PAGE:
Mother contends that the trial court erred in proceeding on the second day of the hearing without her presence. The facts underlying the claim are as follows. On the first day of the hearing in June 2014, mother was called as a witness by the State. She had concluded her direct testimony and was in the midst of cross-examination by her own attorney when the court adjourned for the day, explaining that mother could resume her testimony when the hearing reconvened. On the second day of the hearing in early July, however, mother was not present. The attorney for the State informed the court that she had recently learned from a DCF social worker that mother reported having tuberculosis. The social worker had asked mother to provide a doctor's confirmation, but mother did not respond. The State's attorney was concerned that, if true, mother's condition could pose a risk to a particular State's witness who was pregnant.

The trial court then inquired of mother's counsel as to the whereabouts of his client. Counsel responded that she was either at her doctor's or on her way to court. He stated that mother had also informed him that she had a positive skin test for tuberculosis about a week-and-a-half earlier, that this did not necessarily indicate that she was contagious, and that counsel had attempted to contact mother's doctor without success.

The trial court then observed that mother was required to provide medical documentation if she was requesting a continuance or other relief based on illness. Mother's attorney stated: " We have not requested a continuance." The court thereupon ruled that mother was absent without a legitimate excuse, and that the hearing would continue. Counsel then suggested that mother might be late because of the bus schedule, and the court responded that it had informed the parties of its intent to start on time and reiterated that it was " not hearing a request for a continuance." Counsel confirmed that he was " not requesting one." Accordingly, the hearing proceeded in mother's absence. Despite her continued absence, mother's counsel did not revisit the issue or request a continuation of the hearing at any point thereafter.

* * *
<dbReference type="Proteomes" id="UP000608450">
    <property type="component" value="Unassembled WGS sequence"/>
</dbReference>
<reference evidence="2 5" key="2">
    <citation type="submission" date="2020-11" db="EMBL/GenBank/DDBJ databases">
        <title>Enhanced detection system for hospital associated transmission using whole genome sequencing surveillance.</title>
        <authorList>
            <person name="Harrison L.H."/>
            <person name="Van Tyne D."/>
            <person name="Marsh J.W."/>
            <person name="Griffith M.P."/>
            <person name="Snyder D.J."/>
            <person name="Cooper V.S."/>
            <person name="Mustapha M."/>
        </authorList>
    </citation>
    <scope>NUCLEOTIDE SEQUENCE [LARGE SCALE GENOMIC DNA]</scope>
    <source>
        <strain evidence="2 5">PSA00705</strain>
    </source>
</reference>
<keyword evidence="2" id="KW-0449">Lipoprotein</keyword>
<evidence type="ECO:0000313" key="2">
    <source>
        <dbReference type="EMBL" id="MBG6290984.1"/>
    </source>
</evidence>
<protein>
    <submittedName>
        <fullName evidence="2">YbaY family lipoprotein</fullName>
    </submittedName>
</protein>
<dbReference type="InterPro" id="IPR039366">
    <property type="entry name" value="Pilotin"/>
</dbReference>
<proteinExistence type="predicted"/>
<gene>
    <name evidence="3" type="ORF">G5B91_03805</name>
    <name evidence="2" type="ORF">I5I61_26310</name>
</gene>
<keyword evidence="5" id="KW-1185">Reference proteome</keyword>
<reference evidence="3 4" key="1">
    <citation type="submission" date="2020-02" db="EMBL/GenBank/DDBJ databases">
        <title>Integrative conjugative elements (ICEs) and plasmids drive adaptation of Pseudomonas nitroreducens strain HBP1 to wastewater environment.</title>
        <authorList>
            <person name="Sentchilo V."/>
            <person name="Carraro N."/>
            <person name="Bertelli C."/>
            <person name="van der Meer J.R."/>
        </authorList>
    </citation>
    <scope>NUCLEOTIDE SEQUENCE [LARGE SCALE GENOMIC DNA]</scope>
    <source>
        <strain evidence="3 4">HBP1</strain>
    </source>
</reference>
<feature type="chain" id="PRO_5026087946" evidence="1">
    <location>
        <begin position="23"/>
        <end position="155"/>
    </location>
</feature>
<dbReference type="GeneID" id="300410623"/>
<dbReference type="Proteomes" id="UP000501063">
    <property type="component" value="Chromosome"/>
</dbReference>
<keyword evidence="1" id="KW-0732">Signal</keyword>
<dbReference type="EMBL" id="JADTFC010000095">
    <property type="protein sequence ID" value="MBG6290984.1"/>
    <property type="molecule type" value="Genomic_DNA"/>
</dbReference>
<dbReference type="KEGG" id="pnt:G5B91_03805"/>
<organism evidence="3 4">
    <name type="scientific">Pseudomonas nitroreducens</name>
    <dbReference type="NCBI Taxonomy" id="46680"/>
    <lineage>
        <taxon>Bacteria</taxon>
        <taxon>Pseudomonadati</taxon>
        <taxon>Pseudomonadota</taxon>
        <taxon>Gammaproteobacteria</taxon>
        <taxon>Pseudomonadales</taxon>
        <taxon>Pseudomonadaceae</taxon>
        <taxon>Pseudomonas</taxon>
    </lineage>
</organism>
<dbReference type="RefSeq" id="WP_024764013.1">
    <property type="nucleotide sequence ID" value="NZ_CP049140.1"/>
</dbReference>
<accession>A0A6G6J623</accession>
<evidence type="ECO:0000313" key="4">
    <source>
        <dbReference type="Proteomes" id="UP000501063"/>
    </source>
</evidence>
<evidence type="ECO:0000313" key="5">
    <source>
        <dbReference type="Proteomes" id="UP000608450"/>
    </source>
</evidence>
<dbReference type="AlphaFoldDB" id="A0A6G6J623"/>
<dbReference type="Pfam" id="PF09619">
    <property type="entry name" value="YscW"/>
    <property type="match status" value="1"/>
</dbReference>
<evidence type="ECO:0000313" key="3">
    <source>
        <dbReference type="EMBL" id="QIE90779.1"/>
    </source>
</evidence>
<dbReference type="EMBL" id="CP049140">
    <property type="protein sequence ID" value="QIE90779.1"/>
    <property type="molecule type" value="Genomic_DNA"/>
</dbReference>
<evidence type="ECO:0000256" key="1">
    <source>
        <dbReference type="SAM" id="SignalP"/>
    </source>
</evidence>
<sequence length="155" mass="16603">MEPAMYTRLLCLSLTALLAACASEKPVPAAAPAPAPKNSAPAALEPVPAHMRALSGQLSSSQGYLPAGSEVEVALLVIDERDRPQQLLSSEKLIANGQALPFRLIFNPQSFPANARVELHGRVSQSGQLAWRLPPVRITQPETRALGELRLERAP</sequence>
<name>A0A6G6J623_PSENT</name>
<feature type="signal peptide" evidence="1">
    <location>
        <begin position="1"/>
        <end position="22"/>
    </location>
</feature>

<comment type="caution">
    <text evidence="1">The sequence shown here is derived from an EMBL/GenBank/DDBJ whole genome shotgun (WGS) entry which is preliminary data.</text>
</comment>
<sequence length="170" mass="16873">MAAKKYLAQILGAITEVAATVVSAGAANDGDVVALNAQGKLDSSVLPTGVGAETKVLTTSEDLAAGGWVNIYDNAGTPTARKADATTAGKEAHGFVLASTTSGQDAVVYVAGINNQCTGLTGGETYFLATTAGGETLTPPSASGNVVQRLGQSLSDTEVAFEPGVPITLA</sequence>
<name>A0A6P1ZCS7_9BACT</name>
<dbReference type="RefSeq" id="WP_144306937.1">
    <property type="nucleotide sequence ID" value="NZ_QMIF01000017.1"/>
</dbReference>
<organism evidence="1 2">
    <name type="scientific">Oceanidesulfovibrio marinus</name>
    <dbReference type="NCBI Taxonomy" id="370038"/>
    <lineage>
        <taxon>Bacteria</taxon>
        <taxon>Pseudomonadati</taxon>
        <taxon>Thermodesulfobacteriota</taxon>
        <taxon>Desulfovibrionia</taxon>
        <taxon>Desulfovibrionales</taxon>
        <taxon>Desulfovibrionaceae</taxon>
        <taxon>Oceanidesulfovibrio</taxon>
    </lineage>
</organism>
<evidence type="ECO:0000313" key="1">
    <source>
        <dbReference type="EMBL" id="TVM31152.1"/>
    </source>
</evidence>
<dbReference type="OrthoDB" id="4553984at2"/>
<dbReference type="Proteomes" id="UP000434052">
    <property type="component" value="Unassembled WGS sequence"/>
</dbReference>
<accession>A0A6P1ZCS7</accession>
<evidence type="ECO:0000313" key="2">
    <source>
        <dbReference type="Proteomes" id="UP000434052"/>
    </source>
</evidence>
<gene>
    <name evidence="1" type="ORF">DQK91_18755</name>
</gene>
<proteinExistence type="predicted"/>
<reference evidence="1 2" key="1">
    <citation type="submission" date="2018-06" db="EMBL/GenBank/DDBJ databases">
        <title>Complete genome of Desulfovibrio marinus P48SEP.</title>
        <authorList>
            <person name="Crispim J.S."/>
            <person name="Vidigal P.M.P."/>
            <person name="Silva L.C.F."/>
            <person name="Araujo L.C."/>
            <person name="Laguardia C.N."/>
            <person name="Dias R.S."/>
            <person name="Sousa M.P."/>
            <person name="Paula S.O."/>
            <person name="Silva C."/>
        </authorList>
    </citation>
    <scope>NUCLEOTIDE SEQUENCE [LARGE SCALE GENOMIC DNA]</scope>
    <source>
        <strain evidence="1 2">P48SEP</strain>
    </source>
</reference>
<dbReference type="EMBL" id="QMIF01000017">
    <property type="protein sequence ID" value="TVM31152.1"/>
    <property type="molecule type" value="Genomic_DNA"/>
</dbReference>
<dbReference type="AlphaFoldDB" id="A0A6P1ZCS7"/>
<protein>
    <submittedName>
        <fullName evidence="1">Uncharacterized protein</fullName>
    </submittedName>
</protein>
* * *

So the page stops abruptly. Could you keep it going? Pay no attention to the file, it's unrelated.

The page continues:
Mother contends that, by proceeding in her absence, the trial court failed to protect her constitutional rights and " overlooked its responsibility to make sure the evidence was adequate . . . to make an informed decision in the best interest of the child." The claim is unpersuasive. Mother makes no claim that, while present on the first day of the hearing, her absence from the second day was involuntary or due to illness or an inability to attend. Indeed, mother was represented by counsel throughout the proceedings, and her attorney made no claim that she was unable to attend due to illness or for other reasons, and expressly declined to request a continuance even to inquire into that possibility. See V.R.C.P. 40(d)(1) (motion for continuance may be based on claim that absence is due to illness if supported by affidavit from physician stating the disease and character of disability). In these circumstances, any claim of error based on the court's decision to proceed was clearly waived. See, e.g., Puppolo v. Donovan & O'Connor, 2011 VT 119, ¶ 24, 191 Vt. 535, 35 A.3d 166 (mem.) (failure to request continuance constitutes waiver of claimed error on appeal); In re Dunkerley, 135 Vt. 260, 264, 376 A.2d 43 (1977) (waiver of right to be present may be inferred from voluntary nonattendance).

Furthermore, we note that mother made no request at any point in the proceeding to reopen the hearing to submit additional evidence, and proffers no additional evidence that she claims could or should have been adduced had she appeared on the second day of the hearing, following her testimony on the first day. Accordingly, we find no basis to conclude that the court's decision was prejudicial. See In re L.A., 154 Vt. ...